Neumann University recognized its first three presidents by naming residence halls in their honor on March 15, the university’s 54th Charter Day.
Previously known as Living and Learning Centers I, II and II, the residence halls were christened Flynn Hall, Cunningham Hall and O’Neill Hall after Mother Everilda Flynn, O.S.F., president from 1965-1970; Sister Madonna Marie Cunningham, O.S.F., president from 1971-1983; and Sister Margarella O’Neill, O.S.F., president from 1983-1989.
The first three presidents of Neumann University were Sisters of St. Francis of Philadelphia, the congregation that founded Neumann University (as Our Lady of Angels College) in 1965.
Mother Everilda Flynn was a driving force in Neumann’s founding and a champion of the institution in its early years. Documents trace her advocacy for establishing a college in Aston back to 1959. After serving as president, she became a consultant to the president for an additional 22 years. She held a bachelor’s degree from Villanova University and a master’s degree from the Catholic University of America.
Sister Madonna Marie Cunningham used her academic expertise (a master’s degree in psychology and a doctorate in clinical psychology from Fordham University) to influence the culture of service at Neumann. Prior to becoming president, she opened Our Lady of Angels Counseling Center. As president, she established the Child Development Center on campus and led enrollment expansion by admitting men in 1980.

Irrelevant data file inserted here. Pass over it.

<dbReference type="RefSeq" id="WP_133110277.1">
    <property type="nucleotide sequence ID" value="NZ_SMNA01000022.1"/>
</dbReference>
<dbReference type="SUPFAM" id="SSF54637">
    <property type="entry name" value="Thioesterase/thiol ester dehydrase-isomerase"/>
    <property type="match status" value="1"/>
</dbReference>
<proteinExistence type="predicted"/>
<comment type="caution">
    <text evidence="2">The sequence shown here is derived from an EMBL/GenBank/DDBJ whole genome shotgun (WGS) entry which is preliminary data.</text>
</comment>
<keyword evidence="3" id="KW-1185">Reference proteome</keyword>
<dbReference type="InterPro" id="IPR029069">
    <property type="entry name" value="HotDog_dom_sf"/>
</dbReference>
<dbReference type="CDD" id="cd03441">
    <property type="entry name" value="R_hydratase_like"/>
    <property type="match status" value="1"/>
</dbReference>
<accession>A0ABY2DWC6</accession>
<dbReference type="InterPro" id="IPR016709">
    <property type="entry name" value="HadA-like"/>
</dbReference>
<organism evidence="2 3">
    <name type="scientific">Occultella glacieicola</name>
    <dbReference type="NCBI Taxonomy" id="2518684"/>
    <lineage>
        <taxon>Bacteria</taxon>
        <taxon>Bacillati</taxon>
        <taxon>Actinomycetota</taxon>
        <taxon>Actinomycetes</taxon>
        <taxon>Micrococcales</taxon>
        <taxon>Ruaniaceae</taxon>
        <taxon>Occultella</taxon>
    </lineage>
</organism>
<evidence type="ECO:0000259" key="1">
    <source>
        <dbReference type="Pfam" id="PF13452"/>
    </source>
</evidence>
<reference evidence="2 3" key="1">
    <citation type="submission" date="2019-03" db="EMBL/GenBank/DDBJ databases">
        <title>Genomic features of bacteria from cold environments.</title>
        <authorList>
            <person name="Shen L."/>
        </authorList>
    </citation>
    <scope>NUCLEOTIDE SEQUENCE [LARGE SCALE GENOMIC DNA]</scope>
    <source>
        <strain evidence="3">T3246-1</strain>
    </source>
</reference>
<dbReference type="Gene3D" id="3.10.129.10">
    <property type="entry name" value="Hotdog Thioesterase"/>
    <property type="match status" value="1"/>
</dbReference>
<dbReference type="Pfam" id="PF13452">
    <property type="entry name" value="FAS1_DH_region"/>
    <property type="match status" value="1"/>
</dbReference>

Sister Margarella O’Neill’s leadership led to the construction of the Bruder Life Center, which houses the Bruder Athletic Center, the Meagher Theatre and the dining hall. Before becoming president, she served as Neumann’s first academic dean and an associate professor of psychology. She earned bachelor’s and master’s degrees in nursing education and a doctorate in sociology from the Catholic University of America.
“The Sisters of St. Francis of Philadelphia founded Neumann University in 1965 and have supported its growth, development and mission for 54 years,” said Chris Domes, university president. “Their vision and leadership established a thriving institution of Catholic higher education, and it is with deep gratitude today that we recognize their indispensable contributions by naming residence halls in honor of three courageous Sisters who nurtured the university in its early years.”
Sr. Kathryn Dougherty, OSF, congregational minister of the Sisters of St. Francis, told the Charter Day crowd, “We are standing on the shoulders of those who came before us … Now, when we pass Flynn, Cunningham and O’Neill Halls, we will remember the shoulders on which we stand.”
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